A recent email brought this query: I am interested in your opinion on selling art commercially. That is such a touchy subject for me because I was always led to believe that marketing your work and promoting yourself in any kind of a commercial way was not "really how it was supposed to happen".
Why not? What begets this sort of thinking? Is art-making not an honest trade? Painting, writing, composing not honest work? Is the artist so above ordinary mortals that she has none of the basic human needs? Not the artists I know. Most have healthy appetites, like to be warm in winter and usually even want to own some kind of vehicle. Are these needs filled by some manna streaming down from the heavens? Somebody on a yacht in the Mediterranean who sends this note: “Paint; be happy”? (My personal fantasy.)
The Ivory Tower does not come replete with bed and board or money for the purchase of materials. Franz Schubert couldn’t afford a piano. Vincent Van Gogh needed his supportive brother. I replied to my friend: “not selling art is wholly unrealistic. Certain luminaries of the arts, Michelangelo, Leonardo, Beethoven, Mozart, amongst many, many others, sold their work and supported themselves that way”. They exchanged their work for the cold, hard cash that would enable them to go on doing what they did. If I put myself in their shoes (maybe have to stretch a bit), I know the issue is about how continue with the work one wants to do. Besides, if you are a visual artist, you might find yourself with a storage problem. Your friends and relatives might refuse to take any more of your gifts. Now wouldn’t that be disheartening? Let’s not forget the validation inherent in a total stranger whipping out his checkbook to buy a very personal vision, one that you were not comfortable exhibiting. It hurts to be ignored. It does not hurt to get paid for one’s efforts.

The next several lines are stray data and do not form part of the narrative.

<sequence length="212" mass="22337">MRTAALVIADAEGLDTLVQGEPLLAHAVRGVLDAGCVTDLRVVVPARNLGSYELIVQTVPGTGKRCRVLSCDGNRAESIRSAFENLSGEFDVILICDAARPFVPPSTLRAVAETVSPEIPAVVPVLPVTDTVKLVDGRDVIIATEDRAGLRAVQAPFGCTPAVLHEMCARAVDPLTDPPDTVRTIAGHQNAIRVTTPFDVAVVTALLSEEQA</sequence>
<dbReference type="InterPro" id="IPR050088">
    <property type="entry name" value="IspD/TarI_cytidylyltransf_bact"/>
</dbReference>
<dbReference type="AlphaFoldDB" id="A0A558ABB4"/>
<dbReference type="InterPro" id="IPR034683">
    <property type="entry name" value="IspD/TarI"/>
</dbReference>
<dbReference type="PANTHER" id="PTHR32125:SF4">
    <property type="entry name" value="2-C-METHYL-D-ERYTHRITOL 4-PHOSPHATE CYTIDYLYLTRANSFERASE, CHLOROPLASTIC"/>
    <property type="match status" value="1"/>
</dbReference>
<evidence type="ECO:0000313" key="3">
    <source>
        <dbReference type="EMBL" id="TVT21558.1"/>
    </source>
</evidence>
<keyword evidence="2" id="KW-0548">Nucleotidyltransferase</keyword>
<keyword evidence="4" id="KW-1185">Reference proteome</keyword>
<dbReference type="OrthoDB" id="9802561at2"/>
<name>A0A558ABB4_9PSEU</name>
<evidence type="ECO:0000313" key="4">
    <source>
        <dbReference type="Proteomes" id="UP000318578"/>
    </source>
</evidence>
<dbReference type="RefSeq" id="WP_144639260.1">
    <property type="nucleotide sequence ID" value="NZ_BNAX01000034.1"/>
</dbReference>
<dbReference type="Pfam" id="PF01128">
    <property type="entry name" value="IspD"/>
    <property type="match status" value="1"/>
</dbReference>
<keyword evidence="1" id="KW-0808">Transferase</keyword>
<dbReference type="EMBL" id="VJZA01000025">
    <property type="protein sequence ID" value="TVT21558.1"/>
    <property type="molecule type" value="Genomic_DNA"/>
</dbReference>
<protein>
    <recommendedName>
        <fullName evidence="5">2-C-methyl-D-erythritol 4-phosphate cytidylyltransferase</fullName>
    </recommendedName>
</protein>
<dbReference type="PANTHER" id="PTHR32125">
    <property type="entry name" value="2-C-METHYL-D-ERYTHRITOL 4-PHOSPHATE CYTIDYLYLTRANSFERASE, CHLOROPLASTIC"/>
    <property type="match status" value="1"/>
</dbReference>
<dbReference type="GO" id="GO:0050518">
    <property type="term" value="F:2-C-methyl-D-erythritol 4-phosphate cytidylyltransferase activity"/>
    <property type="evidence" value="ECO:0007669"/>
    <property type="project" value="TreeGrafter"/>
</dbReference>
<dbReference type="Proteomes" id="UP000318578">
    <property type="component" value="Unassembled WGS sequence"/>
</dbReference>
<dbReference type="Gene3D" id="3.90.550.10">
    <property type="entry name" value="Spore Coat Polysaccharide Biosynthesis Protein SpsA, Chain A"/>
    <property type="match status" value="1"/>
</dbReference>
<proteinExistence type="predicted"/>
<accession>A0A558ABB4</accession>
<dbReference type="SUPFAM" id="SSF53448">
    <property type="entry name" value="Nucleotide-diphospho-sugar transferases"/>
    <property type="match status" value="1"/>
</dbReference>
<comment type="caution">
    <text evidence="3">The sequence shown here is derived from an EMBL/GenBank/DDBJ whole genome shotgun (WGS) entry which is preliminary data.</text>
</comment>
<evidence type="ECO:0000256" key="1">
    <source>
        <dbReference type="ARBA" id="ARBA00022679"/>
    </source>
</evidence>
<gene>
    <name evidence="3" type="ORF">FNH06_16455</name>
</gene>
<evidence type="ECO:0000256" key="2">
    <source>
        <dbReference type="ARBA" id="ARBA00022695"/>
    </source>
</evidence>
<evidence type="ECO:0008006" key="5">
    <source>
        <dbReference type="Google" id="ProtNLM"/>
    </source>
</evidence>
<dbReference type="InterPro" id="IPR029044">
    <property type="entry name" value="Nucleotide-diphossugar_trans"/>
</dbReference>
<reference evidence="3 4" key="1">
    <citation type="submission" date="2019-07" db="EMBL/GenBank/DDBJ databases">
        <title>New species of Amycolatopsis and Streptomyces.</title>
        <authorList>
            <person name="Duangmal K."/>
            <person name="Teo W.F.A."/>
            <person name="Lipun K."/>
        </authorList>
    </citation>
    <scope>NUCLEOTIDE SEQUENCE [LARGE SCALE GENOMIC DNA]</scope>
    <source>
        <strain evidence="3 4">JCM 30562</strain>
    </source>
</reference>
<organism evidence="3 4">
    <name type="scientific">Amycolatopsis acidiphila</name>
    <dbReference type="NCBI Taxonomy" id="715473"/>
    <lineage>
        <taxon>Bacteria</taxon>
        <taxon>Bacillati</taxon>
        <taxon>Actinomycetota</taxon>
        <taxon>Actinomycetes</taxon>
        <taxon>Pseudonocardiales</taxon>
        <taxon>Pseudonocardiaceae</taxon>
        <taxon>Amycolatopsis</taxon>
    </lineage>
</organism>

Well, I guess I have said what I think. Thanks for reading.
The image above is from a series created in 2002 called “Birthdays”. Mixed Media/Digital Image Collage on Tyvek, 8.25" x 33”. For information or to purchase any of the images on this site, please email Joan.